EXPANDED     by Robin L. Gordon, Ph.D.

​​Collateral Damage: Hubris and the Quest for Power  (Copyrighted 2020)

While writing about descents to the Underworld in my previous publication, Fieldnotes from a Depth Psychological Exploration of Evil : From Chinggis Khan to Carl Jung, I was in the midst of fact checking a point regarding the CIA-LSD experiments of the 1950s-60s. Upon confirming a date about a person who had seemingly committed suicide after being given LSD without his consent, I subsequently found indications that the circumstances surrounding his death were far more unclear than I had thought. I decided to continue to explore this story although Fieldnotes had gone to press. I was astonished to learn the man who had died, Dr. Frank Olson, worked for the same government project that was involved in his death and almost certainly he did not commit suicide, a fatal journey to the Underworld that was forced upon him by rather ordinary men who demonstrated the embodiment of hubris.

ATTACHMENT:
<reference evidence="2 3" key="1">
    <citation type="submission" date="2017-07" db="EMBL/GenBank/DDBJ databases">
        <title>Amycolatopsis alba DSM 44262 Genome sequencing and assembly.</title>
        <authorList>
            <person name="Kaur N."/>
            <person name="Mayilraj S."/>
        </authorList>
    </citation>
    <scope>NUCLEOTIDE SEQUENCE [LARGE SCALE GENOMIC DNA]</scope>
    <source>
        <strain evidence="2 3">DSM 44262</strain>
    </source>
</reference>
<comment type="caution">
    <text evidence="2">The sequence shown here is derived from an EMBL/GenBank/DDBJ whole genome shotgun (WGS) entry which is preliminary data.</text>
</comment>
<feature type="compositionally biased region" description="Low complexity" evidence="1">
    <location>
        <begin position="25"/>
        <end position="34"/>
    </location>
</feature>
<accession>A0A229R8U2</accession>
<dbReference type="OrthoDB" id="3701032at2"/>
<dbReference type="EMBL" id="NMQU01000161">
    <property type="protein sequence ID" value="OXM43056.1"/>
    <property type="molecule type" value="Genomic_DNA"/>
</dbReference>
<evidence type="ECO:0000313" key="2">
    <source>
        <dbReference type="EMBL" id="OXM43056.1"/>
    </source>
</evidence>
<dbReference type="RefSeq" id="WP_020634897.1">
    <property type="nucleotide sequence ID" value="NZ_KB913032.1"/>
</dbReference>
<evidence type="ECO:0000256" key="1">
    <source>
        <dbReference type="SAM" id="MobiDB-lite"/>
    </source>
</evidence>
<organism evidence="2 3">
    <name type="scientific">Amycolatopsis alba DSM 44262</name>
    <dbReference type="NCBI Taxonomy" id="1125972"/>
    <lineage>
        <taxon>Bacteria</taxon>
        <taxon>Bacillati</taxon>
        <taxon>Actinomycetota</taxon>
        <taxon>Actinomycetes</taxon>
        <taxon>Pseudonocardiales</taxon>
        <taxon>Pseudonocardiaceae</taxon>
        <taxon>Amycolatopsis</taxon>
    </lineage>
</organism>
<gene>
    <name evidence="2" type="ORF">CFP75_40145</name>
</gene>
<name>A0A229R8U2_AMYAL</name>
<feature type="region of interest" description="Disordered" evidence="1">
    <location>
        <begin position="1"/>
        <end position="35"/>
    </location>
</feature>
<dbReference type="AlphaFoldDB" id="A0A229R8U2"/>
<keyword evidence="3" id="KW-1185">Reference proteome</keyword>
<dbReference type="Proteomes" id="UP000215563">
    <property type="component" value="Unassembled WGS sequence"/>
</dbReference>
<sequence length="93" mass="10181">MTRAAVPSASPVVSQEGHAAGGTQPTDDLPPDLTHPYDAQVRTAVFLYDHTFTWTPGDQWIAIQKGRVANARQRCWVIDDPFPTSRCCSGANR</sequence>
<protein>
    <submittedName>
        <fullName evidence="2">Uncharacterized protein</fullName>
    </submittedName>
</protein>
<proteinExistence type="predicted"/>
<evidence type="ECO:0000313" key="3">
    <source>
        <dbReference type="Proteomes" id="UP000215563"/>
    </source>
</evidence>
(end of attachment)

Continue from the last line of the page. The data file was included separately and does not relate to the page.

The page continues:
A descent to the Underworld can be considered voluntary or involuntary. Involuntary descents occur when circumstances beyond our control happen due to the vagaries of  human existence, triggered from our human mistakes, or caused by another. I am especially interested in stories of people who were propelled into the Underworld, without warning or consent, by others who were well aware of their actions. Jung wrote, “The purpose of the descent as universally exemplified in the myth of the hero is to show that only in the region of danger . . . can one find the ‘treasure hard to attain’ (jewel, virgin, life-potion, victory over death).” 

Hubris has been associated with world leaders as a result of their positions of great power. However, for this paper I will focus on the ordinary person who consumed by hubris, has no regard for the liberty, freedom, or humanity of anyone who is perceived as an obstacle to power. Their position may be one regarded as rather mundane; however, the damage they inflict on an individual can be as horrific as that which has been visited upon people on a larger scale.


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This is a map, courtesy of the Huntington Library, San Marino, that shows the journey taken by a Taoist priest, Ch’ang-Ch’un. It was made at the request of  Chinggis Khan.